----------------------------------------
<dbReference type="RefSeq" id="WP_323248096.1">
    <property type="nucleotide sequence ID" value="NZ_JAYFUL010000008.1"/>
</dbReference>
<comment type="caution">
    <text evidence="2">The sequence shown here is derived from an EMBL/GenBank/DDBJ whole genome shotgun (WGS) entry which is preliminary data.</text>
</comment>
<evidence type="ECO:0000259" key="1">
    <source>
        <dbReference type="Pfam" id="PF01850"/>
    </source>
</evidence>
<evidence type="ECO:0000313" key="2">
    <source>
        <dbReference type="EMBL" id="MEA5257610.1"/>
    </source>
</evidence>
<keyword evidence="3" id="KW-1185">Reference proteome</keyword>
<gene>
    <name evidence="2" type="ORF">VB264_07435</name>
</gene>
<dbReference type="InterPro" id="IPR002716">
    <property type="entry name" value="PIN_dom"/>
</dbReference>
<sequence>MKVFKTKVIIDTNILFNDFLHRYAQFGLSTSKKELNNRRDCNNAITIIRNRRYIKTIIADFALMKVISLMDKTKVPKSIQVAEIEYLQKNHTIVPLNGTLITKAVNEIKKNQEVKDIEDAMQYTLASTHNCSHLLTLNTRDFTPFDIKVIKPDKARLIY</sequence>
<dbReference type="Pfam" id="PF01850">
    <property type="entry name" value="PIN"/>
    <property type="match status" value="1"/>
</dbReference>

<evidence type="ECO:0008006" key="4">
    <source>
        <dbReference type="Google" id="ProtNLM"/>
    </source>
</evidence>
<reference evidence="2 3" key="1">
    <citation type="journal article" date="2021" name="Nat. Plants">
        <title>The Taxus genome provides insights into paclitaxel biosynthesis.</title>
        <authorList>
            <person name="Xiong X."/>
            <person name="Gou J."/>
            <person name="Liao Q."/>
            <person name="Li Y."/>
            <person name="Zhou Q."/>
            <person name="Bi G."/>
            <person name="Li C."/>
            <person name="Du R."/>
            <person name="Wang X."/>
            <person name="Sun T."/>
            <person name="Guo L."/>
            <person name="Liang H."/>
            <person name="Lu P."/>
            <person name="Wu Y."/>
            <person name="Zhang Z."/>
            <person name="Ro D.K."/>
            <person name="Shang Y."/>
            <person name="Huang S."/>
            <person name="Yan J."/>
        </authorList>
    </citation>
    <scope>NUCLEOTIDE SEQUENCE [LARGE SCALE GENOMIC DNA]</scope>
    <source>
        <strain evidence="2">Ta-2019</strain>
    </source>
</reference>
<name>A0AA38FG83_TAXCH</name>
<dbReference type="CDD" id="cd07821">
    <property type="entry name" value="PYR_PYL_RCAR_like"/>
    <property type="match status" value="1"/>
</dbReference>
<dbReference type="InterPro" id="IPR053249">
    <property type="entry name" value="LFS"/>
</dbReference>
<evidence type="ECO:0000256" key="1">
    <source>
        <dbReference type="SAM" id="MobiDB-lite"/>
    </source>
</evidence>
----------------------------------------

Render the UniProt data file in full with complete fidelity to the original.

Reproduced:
<dbReference type="RefSeq" id="WP_323248096.1">
    <property type="nucleotide sequence ID" value="NZ_JAYFUL010000008.1"/>
</dbReference>
<comment type="caution">
    <text evidence="2">The sequence shown here is derived from an EMBL/GenBank/DDBJ whole genome shotgun (WGS) entry which is preliminary data.</text>
</comment>
<evidence type="ECO:0000259" key="1">
    <source>
        <dbReference type="Pfam" id="PF01850"/>
    </source>
</evidence>
<evidence type="ECO:0000313" key="2">
    <source>
        <dbReference type="EMBL" id="MEA5257610.1"/>
    </source>
</evidence>
<keyword evidence="3" id="KW-1185">Reference proteome</keyword>
<gene>
    <name evidence="2" type="ORF">VB264_07435</name>
</gene>
<dbReference type="InterPro" id="IPR002716">
    <property type="entry name" value="PIN_dom"/>
</dbReference>
<sequence>MKVFKTKVIIDTNILFNDFLHRYAQFGLSTSKKELNNRRDCNNAITIIRNRRYIKTIIADFALMKVISLMDKTKVPKSIQVAEIEYLQKNHTIVPLNGTLITKAVNEIKKNQEVKDIEDAMQYTLASTHNCSHLLTLNTRDFTPFDIKVIKPDKARLIY</sequence>
<dbReference type="Pfam" id="PF01850">
    <property type="entry name" value="PIN"/>
    <property type="match status" value="1"/>
</dbReference>

<evidence type="ECO:0008006" key="4">
    <source>
        <dbReference type="Google" id="ProtNLM"/>
    </source>
</evidence>
<reference evidence="2 3" key="1">
    <citation type="journal article" date="2021" name="Nat. Plants">
        <title>The Taxus genome provides insights into paclitaxel biosynthesis.</title>
        <authorList>
            <person name="Xiong X."/>
            <person name="Gou J."/>
            <person name="Liao Q."/>
            <person name="Li Y."/>
            <person name="Zhou Q."/>
            <person name="Bi G."/>
            <person name="Li C."/>
            <person name="Du R."/>
            <person name="Wang X."/>
            <person name="Sun T."/>
            <person name="Guo L."/>
            <person name="Liang H."/>
            <person name="Lu P."/>
            <person name="Wu Y."/>
            <person name="Zhang Z."/>
            <person name="Ro D.K."/>
            <person name="Shang Y."/>
            <person name="Huang S."/>
            <person name="Yan J."/>
        </authorList>
    </citation>
    <scope>NUCLEOTIDE SEQUENCE [LARGE SCALE GENOMIC DNA]</scope>
    <source>
        <strain evidence="2">Ta-2019</strain>
    </source>
</reference>
<name>A0AA38FG83_TAXCH</name>
<dbReference type="CDD" id="cd07821">
    <property type="entry name" value="PYR_PYL_RCAR_like"/>
    <property type="match status" value="1"/>
</dbReference>
<dbReference type="InterPro" id="IPR053249">
    <property type="entry name" value="LFS"/>
</dbReference>
<evidence type="ECO:0000256" key="1">
    <source>
        <dbReference type="SAM" id="MobiDB-lite"/>
    </source>
</evidence>